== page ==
- Laundry of upper castes was done by the veluthedan community, while that of lower castes was attended to by the vannaan community.  There were three different community of barbers: the naasiyans who served the upper castes, the kaavuthiyans who catered to the lower castes and ossans for the Muslims. It is difficult to imagine the severity of the obnoxious social hierarchy which existed less than a hundred years ago!
- Similarly, he speaks of the humble tender coconut shell which used to be a multi-purpose vessel during his childhood: it used to be a receptacle for neighbours who borrow buttermilk from his mother; it was used to carry sand by students who used to  study in schools in the pre-slate era; it was even used to carry toddy by the local tipplers.
The book is a fabulous collection of his reminiscences about great leaders of the Communist Party and every incident is peppered with his comments on the contrast between the simple style of those leaders and the ostentation of the present generation of politicians. Some examples:
- He had known A K Gopalan since 1936. AKG was once admitted to a Calicut hospital and the author visited him there in the company of a friend. While leaving, the friend offered some money to AKG for his treatment. An angry AKG told him to take it back and said to Rairu Nair: I gladly accept hospitality of anyone without distinction of caste or political affiliation. But I accept money only for the Party. Illness is my personal affair and I cannot accept any financial help for this.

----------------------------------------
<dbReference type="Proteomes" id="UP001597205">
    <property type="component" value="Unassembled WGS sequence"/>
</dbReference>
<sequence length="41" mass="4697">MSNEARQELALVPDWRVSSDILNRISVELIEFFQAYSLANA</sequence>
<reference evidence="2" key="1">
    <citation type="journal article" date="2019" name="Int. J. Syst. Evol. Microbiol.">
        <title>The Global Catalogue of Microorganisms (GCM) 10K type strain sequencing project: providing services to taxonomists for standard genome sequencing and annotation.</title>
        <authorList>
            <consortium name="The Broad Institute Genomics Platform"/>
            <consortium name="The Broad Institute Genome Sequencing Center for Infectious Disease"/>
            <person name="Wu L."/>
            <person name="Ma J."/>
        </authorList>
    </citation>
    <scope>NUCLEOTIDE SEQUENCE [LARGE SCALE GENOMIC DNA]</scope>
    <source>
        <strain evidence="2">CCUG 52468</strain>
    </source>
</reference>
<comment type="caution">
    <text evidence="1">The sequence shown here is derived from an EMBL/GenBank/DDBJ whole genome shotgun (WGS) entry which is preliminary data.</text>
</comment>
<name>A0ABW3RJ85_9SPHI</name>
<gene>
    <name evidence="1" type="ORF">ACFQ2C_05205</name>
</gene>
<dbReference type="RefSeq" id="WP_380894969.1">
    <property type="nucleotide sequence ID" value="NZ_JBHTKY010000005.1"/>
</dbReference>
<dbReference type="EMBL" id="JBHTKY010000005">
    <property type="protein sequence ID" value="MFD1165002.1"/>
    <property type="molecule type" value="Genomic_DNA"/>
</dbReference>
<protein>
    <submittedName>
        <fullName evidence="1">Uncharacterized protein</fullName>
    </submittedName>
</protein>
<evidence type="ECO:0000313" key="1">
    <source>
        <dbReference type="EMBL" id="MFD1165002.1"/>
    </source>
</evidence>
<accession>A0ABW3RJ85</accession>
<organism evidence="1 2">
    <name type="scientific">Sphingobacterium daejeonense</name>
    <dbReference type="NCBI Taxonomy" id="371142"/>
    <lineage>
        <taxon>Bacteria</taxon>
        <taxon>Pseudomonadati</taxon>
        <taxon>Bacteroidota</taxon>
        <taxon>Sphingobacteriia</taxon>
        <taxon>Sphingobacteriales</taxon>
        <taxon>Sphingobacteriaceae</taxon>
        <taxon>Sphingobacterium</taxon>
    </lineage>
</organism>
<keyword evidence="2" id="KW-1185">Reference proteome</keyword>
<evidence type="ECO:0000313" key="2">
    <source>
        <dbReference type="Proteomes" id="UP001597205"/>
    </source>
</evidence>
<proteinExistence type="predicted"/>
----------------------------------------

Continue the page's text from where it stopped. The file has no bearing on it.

- C H Kanaran was a stalwart of the Communist Party in Malabar who served the party with dedication and without any expectation of position or power. Rairu Nair had been invited for the wedding of Kanaran's daughter and while visiting the house offered a gold sovereign (8 grams) to the bride. Kanaran  got angry and told Rairu Nair to take back the present, have a cup of tea and clear out. He sternly said: I had not invited you for such mischief.
- He paints a picture of KPR Gopalan as a bold and sincere loyalist of the party (unfortunately, he had to leave the party later due to ideological differences). He recalls how KPR and some others including Rairu Nair himself, stormed into the office of Deshabhimani, drove away the CPI workers there and forcibly occupied the press. When the editor Induchoodan, P R Nambiar and K Kanaran ( who belonged to the CPI after the split) returned from their lunch break, they saw KPR Gopalan in the editor's seat and had no option but to scoot. Thus, Deshabhimani became the mouthpiece of CPM.